The analytical functions of the tool can spot surges in demand and identify trend growth in resource usage. The system can aggregate total costs across subscriptions and it presents cost data in colorful graphs and charts, which make trend recognition very easy.

The Microsoft Cost Management service isn’t just for Azure cost tracking, it can also include AWS subscriptions in its calculations. However, AWS cost tracking has a charge that is levied as 1 percent of your AWS charge for the month.

Who is it recommended for?

Although this tool gives a very detailed insight into cloud platform costs, you have to allocate percentages to each resource for each product or project, so it takes a lot of setting up. This tool is designed for use by accounting departments operating in large businesses rather than the owner-managers of small enterprises. The data visualizations in charts and graphs produce great reports to impress management and clients so this would also be a good tool for accounting practices that manage the cost accounting for large businesses.

Pros:

  • Provides filtering utilities for date ranges
  • Allows previous months’ data to be analyzed
  • Provides live cost tracking
  • Compares forecasts to budgets

Cons:

  • Will also track AWS costs, but for a fee

Details of each resource in the Cost Management dashboard show you the charge for the month up to the present moment and a forecast of the final month’s bill. You can enter a budget into the system and this will show in the analysis screens as a target.

3. VMWare CloudHealth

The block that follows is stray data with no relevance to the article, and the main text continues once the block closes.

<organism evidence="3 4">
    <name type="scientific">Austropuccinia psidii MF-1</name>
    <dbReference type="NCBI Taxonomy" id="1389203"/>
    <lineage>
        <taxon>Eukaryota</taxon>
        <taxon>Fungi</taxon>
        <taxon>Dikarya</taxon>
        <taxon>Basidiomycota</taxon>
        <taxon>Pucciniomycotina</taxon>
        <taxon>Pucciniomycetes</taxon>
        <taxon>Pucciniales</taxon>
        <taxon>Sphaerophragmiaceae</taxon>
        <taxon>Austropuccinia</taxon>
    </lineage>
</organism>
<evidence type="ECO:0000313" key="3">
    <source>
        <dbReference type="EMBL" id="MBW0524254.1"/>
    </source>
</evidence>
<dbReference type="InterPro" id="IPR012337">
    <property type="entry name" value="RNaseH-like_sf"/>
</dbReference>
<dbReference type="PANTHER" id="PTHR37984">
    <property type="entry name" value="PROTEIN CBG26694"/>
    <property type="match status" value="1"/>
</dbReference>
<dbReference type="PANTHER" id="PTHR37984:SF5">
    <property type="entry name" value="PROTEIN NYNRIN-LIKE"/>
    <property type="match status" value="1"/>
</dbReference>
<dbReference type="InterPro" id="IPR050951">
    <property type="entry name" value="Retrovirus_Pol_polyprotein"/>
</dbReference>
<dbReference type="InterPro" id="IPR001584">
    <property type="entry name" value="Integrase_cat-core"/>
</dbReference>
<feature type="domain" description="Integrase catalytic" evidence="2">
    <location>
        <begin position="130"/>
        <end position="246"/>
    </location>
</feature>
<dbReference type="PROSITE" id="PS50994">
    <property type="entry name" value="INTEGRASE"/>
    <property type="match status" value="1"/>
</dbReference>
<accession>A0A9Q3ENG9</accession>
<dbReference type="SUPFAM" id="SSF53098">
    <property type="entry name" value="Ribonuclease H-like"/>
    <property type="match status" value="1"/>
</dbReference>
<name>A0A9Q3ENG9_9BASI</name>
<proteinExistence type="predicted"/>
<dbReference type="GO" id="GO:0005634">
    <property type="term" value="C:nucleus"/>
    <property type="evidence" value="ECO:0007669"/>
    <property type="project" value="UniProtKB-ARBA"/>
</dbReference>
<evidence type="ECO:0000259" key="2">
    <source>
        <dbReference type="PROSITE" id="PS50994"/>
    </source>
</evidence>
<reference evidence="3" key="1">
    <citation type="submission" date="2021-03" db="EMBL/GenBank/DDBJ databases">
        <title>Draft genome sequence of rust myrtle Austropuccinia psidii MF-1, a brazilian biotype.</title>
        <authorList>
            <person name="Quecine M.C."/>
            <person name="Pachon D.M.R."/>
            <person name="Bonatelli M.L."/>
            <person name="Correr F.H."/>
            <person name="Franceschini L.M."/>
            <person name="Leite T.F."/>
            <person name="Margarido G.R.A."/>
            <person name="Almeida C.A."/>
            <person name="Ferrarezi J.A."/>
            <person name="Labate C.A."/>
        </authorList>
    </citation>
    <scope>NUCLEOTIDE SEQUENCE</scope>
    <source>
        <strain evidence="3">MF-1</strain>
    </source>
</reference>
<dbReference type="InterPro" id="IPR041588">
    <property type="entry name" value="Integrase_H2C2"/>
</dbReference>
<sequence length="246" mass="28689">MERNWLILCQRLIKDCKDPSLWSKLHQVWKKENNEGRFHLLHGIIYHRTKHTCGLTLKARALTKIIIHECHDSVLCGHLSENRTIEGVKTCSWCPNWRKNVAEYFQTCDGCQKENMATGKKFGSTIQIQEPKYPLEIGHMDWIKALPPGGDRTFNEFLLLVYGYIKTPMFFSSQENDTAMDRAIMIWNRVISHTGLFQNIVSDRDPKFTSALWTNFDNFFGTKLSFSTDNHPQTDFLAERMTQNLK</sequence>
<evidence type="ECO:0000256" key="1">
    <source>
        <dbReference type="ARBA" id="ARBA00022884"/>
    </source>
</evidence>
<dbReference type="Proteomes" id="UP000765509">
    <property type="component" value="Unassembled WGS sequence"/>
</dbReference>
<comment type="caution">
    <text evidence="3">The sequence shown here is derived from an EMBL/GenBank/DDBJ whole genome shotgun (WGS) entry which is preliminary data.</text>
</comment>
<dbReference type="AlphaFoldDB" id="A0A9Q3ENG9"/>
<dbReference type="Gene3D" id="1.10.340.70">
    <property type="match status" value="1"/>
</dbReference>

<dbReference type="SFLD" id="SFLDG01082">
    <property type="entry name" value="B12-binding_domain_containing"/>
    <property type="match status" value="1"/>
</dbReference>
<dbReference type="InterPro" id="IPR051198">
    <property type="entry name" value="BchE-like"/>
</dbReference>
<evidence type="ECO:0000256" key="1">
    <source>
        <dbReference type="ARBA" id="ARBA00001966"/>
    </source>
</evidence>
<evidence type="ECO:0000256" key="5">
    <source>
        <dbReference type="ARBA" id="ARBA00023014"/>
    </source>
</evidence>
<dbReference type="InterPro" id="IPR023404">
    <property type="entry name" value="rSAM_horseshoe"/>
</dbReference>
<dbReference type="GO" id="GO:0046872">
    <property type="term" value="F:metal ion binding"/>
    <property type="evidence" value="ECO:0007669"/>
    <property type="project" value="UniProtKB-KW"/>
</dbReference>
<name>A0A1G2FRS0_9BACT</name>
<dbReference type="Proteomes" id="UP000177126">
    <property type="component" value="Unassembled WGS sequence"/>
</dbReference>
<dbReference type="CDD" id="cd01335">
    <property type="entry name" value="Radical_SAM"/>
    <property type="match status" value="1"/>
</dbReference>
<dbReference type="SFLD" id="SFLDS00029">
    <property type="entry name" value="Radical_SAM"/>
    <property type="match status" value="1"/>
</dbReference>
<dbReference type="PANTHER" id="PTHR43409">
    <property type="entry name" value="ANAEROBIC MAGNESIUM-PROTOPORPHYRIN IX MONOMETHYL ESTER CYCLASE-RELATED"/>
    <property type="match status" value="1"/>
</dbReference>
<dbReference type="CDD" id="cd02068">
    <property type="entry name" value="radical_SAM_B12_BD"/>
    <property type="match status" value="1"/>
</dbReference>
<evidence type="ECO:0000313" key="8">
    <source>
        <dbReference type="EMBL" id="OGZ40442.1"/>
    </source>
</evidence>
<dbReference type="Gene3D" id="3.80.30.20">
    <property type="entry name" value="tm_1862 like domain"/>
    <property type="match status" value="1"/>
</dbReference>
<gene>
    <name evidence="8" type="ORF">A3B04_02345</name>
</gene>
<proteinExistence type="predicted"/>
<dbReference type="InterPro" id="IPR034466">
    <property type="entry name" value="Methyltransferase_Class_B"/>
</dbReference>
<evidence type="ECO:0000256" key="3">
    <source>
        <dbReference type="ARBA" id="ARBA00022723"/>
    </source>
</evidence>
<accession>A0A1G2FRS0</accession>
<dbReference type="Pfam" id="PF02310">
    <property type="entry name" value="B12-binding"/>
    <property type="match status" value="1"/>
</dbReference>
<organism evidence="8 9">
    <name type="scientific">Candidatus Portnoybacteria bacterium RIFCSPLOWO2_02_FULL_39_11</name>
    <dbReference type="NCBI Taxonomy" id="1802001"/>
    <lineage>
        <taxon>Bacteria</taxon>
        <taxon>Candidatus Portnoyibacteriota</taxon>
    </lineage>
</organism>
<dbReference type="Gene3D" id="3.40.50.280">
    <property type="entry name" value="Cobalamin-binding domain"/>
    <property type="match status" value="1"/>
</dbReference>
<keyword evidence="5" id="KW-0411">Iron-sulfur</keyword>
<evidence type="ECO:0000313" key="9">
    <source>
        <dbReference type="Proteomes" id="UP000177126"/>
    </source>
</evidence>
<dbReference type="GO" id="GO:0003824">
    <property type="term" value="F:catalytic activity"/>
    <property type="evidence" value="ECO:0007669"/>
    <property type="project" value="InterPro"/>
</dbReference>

VMWare CloudHealth

CloudHealth by VMWare is a package of cost analysis and cloud security posture management tools. The system can tune your Azure usage to specific data protection standards, while also providing information on resource usage.

The Cloud Financial Management section of this cloud-based platform tracks costs in real-time and forecasts the end-of-the-month bill for each Azure service that you subscribe to. The system can allocate usage per department for internal cost allocation.

Key Features:

  • Cross-subscription visibility
  • Cost allocation by department
  • Aggregation and forecasting

Why do we recommend it?

VMWare Cloud Health provides both cost tracking and security monitoring. This is a blend of functions that would probably be used by two different departments. So, it is likely that this tool would be shared by the Accounting department and a SecOps team. A big advantage of this system is that it isn’t limited to tracking Azure services because it also covers AWS, GCP, Oracle, and VMWare cloud systems.

A cost optimization service spots over-provision of resources that are provided on a reserved capacity basis rather than a flexible capacity service. The system’s calculating engine is aware of price points and bulk discounts that sometimes create better deals for larger plans where the price you would pay is just below the qualification for a discount.

You can place alert thresholds on each resource and identify an allocation per department or team to a total subscription capacity. Thus, if forecasts show that one department is going to exceed its budget for the month on one resource, it will receive a notification.

Azure service costs can also be identified per project or product. However, this feature involves a lot of manual setup to identify the exact percentage of each resource that is used by each product because the system doesn’t include a dependency mapping function to provide application-level cost allocation.

Who is it recommended for?

Although the combination of services would suggest this tool could be good for small businesses, the detailed functions that it provides require deep expertise in both cost accounting and system security to fully understand. Therefore, VMWare CloudHealth is more likely to appeal to very large businesses that have teams of security technicians and accounting specialists.

Pros:

  • Budget buster alerts
  • Compares budgets to forecasts